Miami Heat

Miami Heat takes pride in its health


During the 20-game winning streak — and the season — the Heat has attributed its strong play (in part) to avoiding injury.

Friday: Heat at Bucks

When/where: 8:30 p.m., AmericanAirlines Arena.

TV/radio: Sun Sports; WAXY 790 AM, 104.3 FM, 710 AM (Spanish).

Series: Heat leads 55-34.

Outlook: The Heat is 19-11 on the road and has won 20 consecutive games. The winning streak is tied for third all-time in NBA history behind the 1971-72 Los Angeles Lakers (33) and 2007-08 Houston Rockets (22). … The Heat is 1-1 against the Bucks this season and 2-3 against the Bucks dating back to last season. Dwyane Wade has shot at least 50 percent from the field while scoring at least 20 points in 11 consecutive games, the most since Michael Jordan put up those statistics in 11 games in a row during the 1995-96 season. … LeBron James has 30 double-doubles this season, which is one shy of tying his career high for a single season.

It wasn’t during Wednesday night’s victory in Philadelphia. It didn’t happen in that double-overtime thriller against Sacramento.

When exactly was the winning streak in most jeopardy? At what point did it all almost come to a crashing halt? The Heat juggernaut wavered strongest in those few moments when LeBron James went down hard on his knee against the New York Knicks.

The Heat has won games in many different ways throughout its 20-game streak, but the one constant has been health. Throughout the season — and especially during this current run of historic greatness — the Heat’s players have managed to avoid serious injury.

The entire team is currently healthy. Perhaps more than anything, good fortune — good luck — has been the biggest factor in the Heat not losing since Feb. 1. Miami (49-14) can become one of only three teams in NBA history to win at least 21 games in a row with victory against Milwaukee (32-31) on Friday night at BMO Harris Bradley Center.

“We take really good care of ourselves compared to other teams I’ve been on, but health is also luck and we’ve been lucky from that standpoint,” said Heat forward Shane Battier, who is one of the few players on the Heat’s roster to miss games this season because of injury.

How devastating can injuries be to a team? Just look at the Lakers.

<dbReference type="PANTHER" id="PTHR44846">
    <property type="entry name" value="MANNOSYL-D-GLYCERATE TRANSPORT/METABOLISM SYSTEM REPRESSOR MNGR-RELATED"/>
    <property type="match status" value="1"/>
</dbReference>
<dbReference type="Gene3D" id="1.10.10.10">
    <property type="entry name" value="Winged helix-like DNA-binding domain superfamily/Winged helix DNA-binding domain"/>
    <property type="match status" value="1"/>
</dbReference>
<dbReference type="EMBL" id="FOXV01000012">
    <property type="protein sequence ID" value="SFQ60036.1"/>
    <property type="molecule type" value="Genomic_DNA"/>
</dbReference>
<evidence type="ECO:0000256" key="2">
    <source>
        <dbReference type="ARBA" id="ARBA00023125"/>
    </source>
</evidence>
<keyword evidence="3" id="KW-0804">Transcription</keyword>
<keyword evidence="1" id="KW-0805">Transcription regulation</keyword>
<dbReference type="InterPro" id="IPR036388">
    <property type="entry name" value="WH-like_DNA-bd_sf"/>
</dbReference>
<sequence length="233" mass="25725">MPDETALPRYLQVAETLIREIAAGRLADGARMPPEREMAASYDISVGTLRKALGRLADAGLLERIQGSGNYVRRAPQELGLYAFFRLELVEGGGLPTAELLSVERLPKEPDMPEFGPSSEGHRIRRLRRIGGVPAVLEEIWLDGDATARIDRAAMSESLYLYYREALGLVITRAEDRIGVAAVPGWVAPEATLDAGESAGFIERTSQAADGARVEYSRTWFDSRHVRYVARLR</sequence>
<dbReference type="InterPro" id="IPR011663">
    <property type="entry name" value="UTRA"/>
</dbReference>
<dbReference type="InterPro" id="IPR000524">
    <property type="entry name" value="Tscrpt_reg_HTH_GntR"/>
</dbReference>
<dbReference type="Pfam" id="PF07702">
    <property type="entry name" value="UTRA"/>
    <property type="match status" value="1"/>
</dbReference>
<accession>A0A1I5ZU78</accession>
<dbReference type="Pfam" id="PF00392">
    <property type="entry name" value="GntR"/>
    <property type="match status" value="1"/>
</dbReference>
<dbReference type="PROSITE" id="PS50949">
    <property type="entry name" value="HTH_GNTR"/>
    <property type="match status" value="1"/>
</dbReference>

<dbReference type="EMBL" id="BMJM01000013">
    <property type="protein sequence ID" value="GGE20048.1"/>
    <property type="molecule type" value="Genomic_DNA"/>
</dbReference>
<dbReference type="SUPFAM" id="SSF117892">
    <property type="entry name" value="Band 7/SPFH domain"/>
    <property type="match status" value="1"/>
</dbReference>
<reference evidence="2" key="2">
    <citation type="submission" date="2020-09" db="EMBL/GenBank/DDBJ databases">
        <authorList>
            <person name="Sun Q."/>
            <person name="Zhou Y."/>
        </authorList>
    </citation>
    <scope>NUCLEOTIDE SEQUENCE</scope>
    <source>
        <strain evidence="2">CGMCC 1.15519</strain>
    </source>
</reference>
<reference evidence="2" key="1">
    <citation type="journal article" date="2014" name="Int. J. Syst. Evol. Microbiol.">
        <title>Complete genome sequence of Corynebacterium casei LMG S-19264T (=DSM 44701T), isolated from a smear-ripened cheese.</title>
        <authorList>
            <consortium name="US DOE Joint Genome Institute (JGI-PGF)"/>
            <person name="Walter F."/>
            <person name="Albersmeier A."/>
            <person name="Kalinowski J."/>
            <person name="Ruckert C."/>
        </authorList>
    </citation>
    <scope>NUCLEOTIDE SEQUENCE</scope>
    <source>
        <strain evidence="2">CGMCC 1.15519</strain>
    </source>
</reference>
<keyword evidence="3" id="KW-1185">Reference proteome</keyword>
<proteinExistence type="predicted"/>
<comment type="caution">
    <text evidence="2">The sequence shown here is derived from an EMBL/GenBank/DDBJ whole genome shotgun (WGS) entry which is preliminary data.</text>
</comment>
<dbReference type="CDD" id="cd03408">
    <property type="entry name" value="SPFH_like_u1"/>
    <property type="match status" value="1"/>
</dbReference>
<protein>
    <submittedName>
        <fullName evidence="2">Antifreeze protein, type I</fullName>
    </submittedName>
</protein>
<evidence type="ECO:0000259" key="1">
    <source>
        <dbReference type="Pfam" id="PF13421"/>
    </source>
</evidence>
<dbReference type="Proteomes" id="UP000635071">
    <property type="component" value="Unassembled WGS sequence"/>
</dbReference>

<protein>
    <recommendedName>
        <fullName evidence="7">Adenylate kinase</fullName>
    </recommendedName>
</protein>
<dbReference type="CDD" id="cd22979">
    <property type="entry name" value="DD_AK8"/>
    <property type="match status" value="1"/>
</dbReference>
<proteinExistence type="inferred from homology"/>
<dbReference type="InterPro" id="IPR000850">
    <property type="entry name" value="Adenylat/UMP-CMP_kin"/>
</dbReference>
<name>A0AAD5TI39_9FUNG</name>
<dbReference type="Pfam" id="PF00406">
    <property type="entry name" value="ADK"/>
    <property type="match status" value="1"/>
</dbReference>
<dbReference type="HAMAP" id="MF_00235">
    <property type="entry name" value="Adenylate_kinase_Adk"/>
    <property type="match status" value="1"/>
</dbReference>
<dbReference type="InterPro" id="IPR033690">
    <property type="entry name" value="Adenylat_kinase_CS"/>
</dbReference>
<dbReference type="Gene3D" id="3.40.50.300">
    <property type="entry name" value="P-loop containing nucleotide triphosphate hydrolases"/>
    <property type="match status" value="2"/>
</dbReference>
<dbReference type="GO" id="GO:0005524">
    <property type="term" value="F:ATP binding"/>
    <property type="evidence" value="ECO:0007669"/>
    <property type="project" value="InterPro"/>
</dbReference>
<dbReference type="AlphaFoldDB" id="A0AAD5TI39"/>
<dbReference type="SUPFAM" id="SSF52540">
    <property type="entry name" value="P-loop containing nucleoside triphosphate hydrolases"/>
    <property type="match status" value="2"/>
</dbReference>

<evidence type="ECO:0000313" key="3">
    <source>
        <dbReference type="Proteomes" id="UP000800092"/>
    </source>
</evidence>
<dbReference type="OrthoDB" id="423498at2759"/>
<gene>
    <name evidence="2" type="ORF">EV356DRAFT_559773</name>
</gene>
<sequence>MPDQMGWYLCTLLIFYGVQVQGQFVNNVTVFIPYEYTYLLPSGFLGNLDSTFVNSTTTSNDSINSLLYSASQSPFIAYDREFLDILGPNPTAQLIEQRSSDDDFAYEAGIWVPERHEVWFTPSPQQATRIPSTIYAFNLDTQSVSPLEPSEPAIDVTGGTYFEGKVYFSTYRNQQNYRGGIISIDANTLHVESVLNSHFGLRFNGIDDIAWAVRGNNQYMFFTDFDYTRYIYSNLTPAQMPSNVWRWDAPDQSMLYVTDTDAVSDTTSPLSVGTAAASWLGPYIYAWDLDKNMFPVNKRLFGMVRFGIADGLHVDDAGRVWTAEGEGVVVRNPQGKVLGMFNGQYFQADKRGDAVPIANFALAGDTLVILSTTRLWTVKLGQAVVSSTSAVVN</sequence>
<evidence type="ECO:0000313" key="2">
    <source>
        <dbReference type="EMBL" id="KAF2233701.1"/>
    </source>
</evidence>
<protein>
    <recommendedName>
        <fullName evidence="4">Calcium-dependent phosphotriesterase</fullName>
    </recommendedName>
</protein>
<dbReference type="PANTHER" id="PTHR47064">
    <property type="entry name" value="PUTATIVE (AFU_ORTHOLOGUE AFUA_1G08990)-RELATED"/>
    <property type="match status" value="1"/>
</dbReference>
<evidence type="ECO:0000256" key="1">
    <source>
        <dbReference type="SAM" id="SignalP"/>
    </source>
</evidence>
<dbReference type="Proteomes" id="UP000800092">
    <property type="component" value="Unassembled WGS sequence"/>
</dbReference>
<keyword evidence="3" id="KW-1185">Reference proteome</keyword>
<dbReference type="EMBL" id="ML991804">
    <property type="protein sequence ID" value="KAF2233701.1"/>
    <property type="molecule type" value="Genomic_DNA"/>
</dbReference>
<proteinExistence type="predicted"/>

Los Angeles’ season started badly due in large part to point guard Steve Nash missing games with a left leg injury. Losses piled up as center Dwight Howard struggled with a bad back and bum shoulder. On Wednesday, Kobe Bryant sprained his ankle so severely that he might be out for more than a month.

Something that seemed unfathomable last summer — the Lakers missing the playoffs — is now a distinct possibility.

Is the Heat so good that it could withstand such a series of unfortunate events? Don’t kid yourself. In the NBA, a team is only as good as its health.

When James twisted his leg against the Knicks, Heat coach Erik Spoelstra held his breath and teammates crowded around Miami’s fallen superstar. Much more than the winning streak seemed in peril.

James writhed in pain and held his knee. Deep down, Dwyane Wade feared the worst. It was a nasty tumble. Fear warped time at Madison Square Garden.

The seconds stretched out like minutes while James bended and flexed his leg. Then, suddenly, the nightmare was over. James arose, shook the poison of doubt out of his leg and kept right on playing.

Amazingly, he logged more than 40 minutes that Sunday.

With the Heat having already all but wrapped up the No.1 seed in the Eastern Conference, maybe James should take it easy. You know, play on the perimeter and avoid those gut-wrenching scenarios everyone fears when he crashes to the basket. Not his thing, says James.

“I’m a football player,” James said after Wednesday’s 98-94 victory against the 76ers.

Like any football player, James trains his body for a nightly pounding. The Heat’s players credit their training staff for preserving their bodies. Daily massages and off-day treatments are the norm. James, Ray Allen and others on the team sometimes stretch their bodies three times a day to remain limber.

Udonis Haslem, who has not suffered a major setback since his foot injury in 2011, says daily preparation and maintenance are the marks of a veteran team.

“On our days off, guys do a great job of getting in and getting treatment and guys make sure they stay consistent,” Haslem said. “We really put our staff to good use.”

Spoelstra’s demanding schemes — a helping defense that requires maximum energy and a high-paced offense — couldn’t happen if the Heat’s players didn’t condition on their off days. Sure, the Heat didn’t practice Thursday in Milwaukee, but that doesn’t mean the players were completely idle.

“They take their instruments, which is their bodies, very seriously, and they understand that the most important thing to our success is their health, but also the conditioning,” Spoelstra said. “That started all the way back in training camp where we had a grueling October in terms of trying to build up the speed and pace and space.

“We did a great deal of running, and since then guys have been able to keep that up but also take care of their bodies with treatment and with strength training, which allows you to get stronger as the season goes on.”

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